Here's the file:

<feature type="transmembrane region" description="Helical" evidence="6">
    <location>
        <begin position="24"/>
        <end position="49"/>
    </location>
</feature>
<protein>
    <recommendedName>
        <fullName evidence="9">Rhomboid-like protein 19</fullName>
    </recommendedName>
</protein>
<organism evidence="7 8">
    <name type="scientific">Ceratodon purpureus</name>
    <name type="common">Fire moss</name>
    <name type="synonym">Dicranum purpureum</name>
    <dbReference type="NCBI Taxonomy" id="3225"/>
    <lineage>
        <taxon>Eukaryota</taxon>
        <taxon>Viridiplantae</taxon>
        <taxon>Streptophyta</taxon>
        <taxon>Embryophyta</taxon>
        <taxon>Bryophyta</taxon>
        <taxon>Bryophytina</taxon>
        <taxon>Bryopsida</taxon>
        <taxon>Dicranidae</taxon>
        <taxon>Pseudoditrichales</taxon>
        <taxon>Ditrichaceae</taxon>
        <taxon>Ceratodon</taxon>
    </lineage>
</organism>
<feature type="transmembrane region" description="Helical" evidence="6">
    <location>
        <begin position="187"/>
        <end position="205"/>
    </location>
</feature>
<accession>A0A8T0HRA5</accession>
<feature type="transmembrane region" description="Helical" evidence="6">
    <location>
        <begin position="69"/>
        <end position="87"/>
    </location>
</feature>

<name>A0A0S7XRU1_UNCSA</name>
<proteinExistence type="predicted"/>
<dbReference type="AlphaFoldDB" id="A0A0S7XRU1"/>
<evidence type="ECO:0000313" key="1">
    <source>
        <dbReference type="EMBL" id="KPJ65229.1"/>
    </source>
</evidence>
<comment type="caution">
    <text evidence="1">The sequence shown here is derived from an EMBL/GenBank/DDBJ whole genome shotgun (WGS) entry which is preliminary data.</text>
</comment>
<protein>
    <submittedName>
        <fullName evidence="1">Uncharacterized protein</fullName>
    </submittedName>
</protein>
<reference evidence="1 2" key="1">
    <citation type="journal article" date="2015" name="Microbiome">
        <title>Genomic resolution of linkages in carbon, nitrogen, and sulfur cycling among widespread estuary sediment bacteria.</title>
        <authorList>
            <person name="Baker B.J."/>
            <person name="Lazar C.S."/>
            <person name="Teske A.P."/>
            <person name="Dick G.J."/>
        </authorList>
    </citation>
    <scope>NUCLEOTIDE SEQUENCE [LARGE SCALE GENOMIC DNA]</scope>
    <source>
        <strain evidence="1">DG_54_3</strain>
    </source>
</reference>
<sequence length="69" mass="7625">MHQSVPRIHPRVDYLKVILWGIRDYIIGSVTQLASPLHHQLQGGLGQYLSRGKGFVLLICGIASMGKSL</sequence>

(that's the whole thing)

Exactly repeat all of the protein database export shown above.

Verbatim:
<feature type="transmembrane region" description="Helical" evidence="6">
    <location>
        <begin position="24"/>
        <end position="49"/>
    </location>
</feature>
<protein>
    <recommendedName>
        <fullName evidence="9">Rhomboid-like protein 19</fullName>
    </recommendedName>
</protein>
<organism evidence="7 8">
    <name type="scientific">Ceratodon purpureus</name>
    <name type="common">Fire moss</name>
    <name type="synonym">Dicranum purpureum</name>
    <dbReference type="NCBI Taxonomy" id="3225"/>
    <lineage>
        <taxon>Eukaryota</taxon>
        <taxon>Viridiplantae</taxon>
        <taxon>Streptophyta</taxon>
        <taxon>Embryophyta</taxon>
        <taxon>Bryophyta</taxon>
        <taxon>Bryophytina</taxon>
        <taxon>Bryopsida</taxon>
        <taxon>Dicranidae</taxon>
        <taxon>Pseudoditrichales</taxon>
        <taxon>Ditrichaceae</taxon>
        <taxon>Ceratodon</taxon>
    </lineage>
</organism>
<feature type="transmembrane region" description="Helical" evidence="6">
    <location>
        <begin position="187"/>
        <end position="205"/>
    </location>
</feature>
<accession>A0A8T0HRA5</accession>
<feature type="transmembrane region" description="Helical" evidence="6">
    <location>
        <begin position="69"/>
        <end position="87"/>
    </location>
</feature>

<name>A0A0S7XRU1_UNCSA</name>
<proteinExistence type="predicted"/>
<dbReference type="AlphaFoldDB" id="A0A0S7XRU1"/>
<evidence type="ECO:0000313" key="1">
    <source>
        <dbReference type="EMBL" id="KPJ65229.1"/>
    </source>
</evidence>
<comment type="caution">
    <text evidence="1">The sequence shown here is derived from an EMBL/GenBank/DDBJ whole genome shotgun (WGS) entry which is preliminary data.</text>
</comment>
<protein>
    <submittedName>
        <fullName evidence="1">Uncharacterized protein</fullName>
    </submittedName>
</protein>
<reference evidence="1 2" key="1">
    <citation type="journal article" date="2015" name="Microbiome">
        <title>Genomic resolution of linkages in carbon, nitrogen, and sulfur cycling among widespread estuary sediment bacteria.</title>
        <authorList>
            <person name="Baker B.J."/>
            <person name="Lazar C.S."/>
            <person name="Teske A.P."/>
            <person name="Dick G.J."/>
        </authorList>
    </citation>
    <scope>NUCLEOTIDE SEQUENCE [LARGE SCALE GENOMIC DNA]</scope>
    <source>
        <strain evidence="1">DG_54_3</strain>
    </source>
</reference>
<sequence length="69" mass="7625">MHQSVPRIHPRVDYLKVILWGIRDYIIGSVTQLASPLHHQLQGGLGQYLSRGKGFVLLICGIASMGKSL</sequence>